Spellcasting of the trickster is slightly more tricky (I'll punch myself later for that one) than you'd expect: The trickster's spellcasting is governed by Intelligence and thus is prepared according to convention. However, spells prepared are not expended upon being cast - instead, the spell slot of the appropriate level is expended. Metamagic is handled as for sorcerors and similar spontaneous casting classes. High Intelligence influences the number of spells a trickster can cast, but not the amount of spell-slots he has - this is pretty important for balance, so bear that in mind. So, in summary, we have an actually working blend of prepared and spontaneous casting here for a surprisingly unique take on the old vancian system. And yes, concise rules for cantrips gained (often overlooked) and spellbooks (ditto!) are part of the deal here. This section is rather elegant - kudos here! Tricksters begin play with 4 cantrips known and 2 1st level spells and increase that up to 6 for each spell level, barring 5th and 6th, which cap at 5. 5 is also the maximum spells per day limit. Akin to the alchemist and similar classes, spellcasting caps at spell level 6.

The trickster also receives access to sneak attack and begins play with +1d6, increasing this by +1d6 at 4th level and every 3 levels thereafter. Similarly, at first level, the trickster gains trapfinding. So far, so rogue-y, right?

Well, second level becomes a bit more unique, as the trickster gains a forte on which to focus, of which 4 are provided. Structure-wise, the fortes provide immediate benefits and unlock new abilities at 5th and 9th level. The first would be Acrobat, which not only provides skill-bonuses to movement-related skills and eliminates the need for running starts to get the associated bonus. Additional movement while not carrying heavy load or the like and no armor check penalty for Dex-based skills can also be found here. At 5th level, the trickster gains a scaling bonus to AC and CMD and may also act as though under freedom of movement for trickster level round per day, but only for movement purposes. The 9th level ability has been similarly redesigned - provided the trickster has at least 10 ft., he can dimension door as part of the move action expended, but, in a unique twist, the total distance he can thus travel is limited and capped with a daily max.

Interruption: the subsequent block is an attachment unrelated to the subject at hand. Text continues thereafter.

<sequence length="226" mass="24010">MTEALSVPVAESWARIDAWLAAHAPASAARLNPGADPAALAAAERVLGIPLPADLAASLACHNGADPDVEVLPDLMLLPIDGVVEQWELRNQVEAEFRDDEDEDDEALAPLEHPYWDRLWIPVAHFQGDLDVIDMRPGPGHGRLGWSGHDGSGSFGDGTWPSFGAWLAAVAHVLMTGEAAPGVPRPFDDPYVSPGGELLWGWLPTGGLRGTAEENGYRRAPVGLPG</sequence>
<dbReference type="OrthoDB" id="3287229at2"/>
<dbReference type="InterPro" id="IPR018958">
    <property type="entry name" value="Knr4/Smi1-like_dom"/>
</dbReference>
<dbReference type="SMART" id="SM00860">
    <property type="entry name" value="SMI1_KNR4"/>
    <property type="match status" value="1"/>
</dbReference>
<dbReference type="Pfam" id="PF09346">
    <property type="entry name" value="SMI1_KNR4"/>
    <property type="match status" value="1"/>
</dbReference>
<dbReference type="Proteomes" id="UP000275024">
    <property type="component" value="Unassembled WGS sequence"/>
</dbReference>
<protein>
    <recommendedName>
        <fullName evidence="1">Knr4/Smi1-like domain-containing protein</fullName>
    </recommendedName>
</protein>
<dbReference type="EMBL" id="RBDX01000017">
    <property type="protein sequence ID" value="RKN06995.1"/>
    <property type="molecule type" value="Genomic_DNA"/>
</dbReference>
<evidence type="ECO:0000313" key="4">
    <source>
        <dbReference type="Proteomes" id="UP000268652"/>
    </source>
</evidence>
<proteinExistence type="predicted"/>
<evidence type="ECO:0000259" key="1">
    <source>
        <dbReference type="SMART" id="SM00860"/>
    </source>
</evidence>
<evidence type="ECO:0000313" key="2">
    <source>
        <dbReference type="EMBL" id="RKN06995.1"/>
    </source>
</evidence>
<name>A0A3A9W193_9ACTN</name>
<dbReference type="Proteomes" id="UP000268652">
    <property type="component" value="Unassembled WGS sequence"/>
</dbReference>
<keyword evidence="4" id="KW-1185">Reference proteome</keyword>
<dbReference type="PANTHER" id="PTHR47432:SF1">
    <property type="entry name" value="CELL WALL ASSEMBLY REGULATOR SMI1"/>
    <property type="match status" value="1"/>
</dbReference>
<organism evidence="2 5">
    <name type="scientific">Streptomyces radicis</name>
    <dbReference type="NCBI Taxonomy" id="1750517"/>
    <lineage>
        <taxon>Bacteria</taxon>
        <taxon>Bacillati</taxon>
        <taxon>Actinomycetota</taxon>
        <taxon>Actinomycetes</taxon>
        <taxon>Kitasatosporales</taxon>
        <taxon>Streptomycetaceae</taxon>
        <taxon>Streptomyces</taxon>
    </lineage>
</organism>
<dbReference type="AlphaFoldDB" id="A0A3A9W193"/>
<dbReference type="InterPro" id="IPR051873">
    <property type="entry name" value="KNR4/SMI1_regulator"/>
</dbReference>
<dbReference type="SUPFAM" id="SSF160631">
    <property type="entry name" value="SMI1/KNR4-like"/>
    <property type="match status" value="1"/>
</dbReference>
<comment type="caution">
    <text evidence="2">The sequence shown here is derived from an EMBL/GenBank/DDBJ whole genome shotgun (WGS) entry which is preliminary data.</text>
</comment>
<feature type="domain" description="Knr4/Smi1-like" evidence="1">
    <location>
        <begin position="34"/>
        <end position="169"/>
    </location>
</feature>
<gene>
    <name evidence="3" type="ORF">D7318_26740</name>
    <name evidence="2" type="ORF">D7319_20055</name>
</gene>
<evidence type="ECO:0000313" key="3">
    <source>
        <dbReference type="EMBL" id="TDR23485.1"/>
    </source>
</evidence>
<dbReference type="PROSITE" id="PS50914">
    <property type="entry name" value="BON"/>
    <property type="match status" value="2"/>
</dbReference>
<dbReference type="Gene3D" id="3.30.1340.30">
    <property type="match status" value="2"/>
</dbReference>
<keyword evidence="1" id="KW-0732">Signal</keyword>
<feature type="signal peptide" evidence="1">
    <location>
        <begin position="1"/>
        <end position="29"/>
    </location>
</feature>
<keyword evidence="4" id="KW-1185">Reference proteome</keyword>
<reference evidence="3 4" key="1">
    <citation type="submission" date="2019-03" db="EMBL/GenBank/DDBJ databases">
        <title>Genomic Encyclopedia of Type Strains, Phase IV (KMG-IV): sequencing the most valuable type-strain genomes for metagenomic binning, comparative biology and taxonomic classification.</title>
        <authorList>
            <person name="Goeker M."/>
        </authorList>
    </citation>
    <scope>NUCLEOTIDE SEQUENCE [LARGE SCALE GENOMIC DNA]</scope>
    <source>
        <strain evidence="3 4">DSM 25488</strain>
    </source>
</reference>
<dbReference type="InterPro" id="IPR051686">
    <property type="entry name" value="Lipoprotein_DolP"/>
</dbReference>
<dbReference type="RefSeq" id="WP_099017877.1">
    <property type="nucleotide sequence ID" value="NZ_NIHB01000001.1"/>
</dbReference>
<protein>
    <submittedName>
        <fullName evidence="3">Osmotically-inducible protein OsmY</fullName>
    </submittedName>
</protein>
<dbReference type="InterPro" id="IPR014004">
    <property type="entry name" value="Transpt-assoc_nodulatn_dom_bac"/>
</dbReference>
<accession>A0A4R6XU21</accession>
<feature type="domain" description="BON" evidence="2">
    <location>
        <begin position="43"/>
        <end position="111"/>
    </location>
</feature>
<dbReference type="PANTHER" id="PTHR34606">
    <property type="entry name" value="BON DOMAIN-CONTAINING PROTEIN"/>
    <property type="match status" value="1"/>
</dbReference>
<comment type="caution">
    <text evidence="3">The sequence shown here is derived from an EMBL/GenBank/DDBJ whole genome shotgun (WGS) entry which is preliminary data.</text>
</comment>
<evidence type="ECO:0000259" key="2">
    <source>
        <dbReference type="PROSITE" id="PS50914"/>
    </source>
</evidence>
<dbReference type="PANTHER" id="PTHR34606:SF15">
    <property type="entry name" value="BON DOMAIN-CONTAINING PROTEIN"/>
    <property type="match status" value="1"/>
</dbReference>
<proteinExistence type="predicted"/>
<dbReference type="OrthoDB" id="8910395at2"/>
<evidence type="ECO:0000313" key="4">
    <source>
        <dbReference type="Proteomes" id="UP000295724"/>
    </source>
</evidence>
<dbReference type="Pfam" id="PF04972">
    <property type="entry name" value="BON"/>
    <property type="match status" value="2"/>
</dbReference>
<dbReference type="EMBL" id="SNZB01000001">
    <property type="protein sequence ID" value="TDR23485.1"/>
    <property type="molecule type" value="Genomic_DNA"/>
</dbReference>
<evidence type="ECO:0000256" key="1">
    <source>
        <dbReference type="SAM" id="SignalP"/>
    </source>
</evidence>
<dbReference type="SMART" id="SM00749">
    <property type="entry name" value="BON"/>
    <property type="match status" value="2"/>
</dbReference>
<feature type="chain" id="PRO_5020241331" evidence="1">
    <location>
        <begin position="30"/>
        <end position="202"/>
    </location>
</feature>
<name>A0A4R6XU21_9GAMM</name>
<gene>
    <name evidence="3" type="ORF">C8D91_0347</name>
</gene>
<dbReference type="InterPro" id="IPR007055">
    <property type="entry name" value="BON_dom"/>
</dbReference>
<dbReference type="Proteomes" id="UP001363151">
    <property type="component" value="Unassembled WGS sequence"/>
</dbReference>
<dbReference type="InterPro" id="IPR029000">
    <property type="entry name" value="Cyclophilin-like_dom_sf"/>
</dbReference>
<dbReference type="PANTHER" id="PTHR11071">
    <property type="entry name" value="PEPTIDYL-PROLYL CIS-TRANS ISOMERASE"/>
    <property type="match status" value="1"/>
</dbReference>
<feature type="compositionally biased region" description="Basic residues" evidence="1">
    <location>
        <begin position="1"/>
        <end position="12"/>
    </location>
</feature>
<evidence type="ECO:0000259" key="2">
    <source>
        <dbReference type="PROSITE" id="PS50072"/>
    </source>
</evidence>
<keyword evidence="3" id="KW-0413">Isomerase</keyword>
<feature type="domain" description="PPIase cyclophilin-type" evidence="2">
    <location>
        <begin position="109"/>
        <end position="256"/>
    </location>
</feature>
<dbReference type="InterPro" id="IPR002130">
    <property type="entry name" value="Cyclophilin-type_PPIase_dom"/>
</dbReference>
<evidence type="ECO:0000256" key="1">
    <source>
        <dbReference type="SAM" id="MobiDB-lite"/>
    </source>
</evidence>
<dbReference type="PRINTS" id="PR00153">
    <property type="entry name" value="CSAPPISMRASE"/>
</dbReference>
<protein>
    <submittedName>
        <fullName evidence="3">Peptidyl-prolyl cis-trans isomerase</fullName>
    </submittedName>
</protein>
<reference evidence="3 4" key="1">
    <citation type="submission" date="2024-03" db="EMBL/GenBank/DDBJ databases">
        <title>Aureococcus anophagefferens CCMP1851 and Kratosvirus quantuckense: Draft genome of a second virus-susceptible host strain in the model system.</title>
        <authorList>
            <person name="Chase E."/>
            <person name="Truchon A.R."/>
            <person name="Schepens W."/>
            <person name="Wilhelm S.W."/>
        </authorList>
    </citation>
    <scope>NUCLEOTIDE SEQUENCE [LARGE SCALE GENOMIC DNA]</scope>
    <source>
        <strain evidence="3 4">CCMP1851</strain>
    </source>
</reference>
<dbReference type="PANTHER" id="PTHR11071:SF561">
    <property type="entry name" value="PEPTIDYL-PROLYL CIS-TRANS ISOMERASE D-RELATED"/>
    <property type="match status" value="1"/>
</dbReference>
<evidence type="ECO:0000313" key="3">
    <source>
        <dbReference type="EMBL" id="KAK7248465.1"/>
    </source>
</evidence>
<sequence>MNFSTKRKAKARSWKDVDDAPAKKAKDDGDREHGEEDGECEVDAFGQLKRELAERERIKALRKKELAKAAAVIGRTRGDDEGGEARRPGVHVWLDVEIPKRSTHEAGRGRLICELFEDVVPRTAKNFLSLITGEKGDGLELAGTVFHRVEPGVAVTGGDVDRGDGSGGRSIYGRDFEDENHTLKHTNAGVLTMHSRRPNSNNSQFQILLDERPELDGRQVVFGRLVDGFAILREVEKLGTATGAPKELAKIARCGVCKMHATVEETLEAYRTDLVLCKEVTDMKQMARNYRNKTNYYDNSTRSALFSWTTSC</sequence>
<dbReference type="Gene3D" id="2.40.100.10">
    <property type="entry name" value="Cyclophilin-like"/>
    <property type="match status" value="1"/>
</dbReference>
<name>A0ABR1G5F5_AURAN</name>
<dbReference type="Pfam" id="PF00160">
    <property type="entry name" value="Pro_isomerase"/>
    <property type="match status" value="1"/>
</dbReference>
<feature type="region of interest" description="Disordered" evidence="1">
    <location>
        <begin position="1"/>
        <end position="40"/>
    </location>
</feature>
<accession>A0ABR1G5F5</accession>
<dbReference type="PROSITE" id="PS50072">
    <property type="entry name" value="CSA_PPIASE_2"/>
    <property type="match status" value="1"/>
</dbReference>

The second forte is arcane accomplice, which nets a familiar, though the familiar receives Disable Device and Sleight of Hand as class skills and can deal sneak attack as long as it's within 30 ft. of the trickster - and yes, this means you can basically double-team on your own, greatly increasing the validity of sneak attack, though, for balance's sake, a familiar's sneak attack uses d4s, which proved mathematically feasible in my tests. 5th level goes one step further and nets the familiar all teamwork feats of the trickster as well as AC +2, while 9th level provides basically spring attack for the familiar, but only with regards to delivering harmless touch attacks - and yes, this is more versatile than you'd think.

The third forte is Beguile and provides +1 to DCs and +1 to rolls to overcome SR, scaling by +1 at 5th and 9th level - but only when targeting creatures that would be denied their Dexterity-modifier or that are helpless. At 5th level, when successfully feinting, the target would be denied his Dex-mod to AC for the next melee attack or spell targeting by the trickster, but only when performed on or before his next turn. 9th level decreases the required action to feint to a move action, a swift action if the trickster has Improved Feint.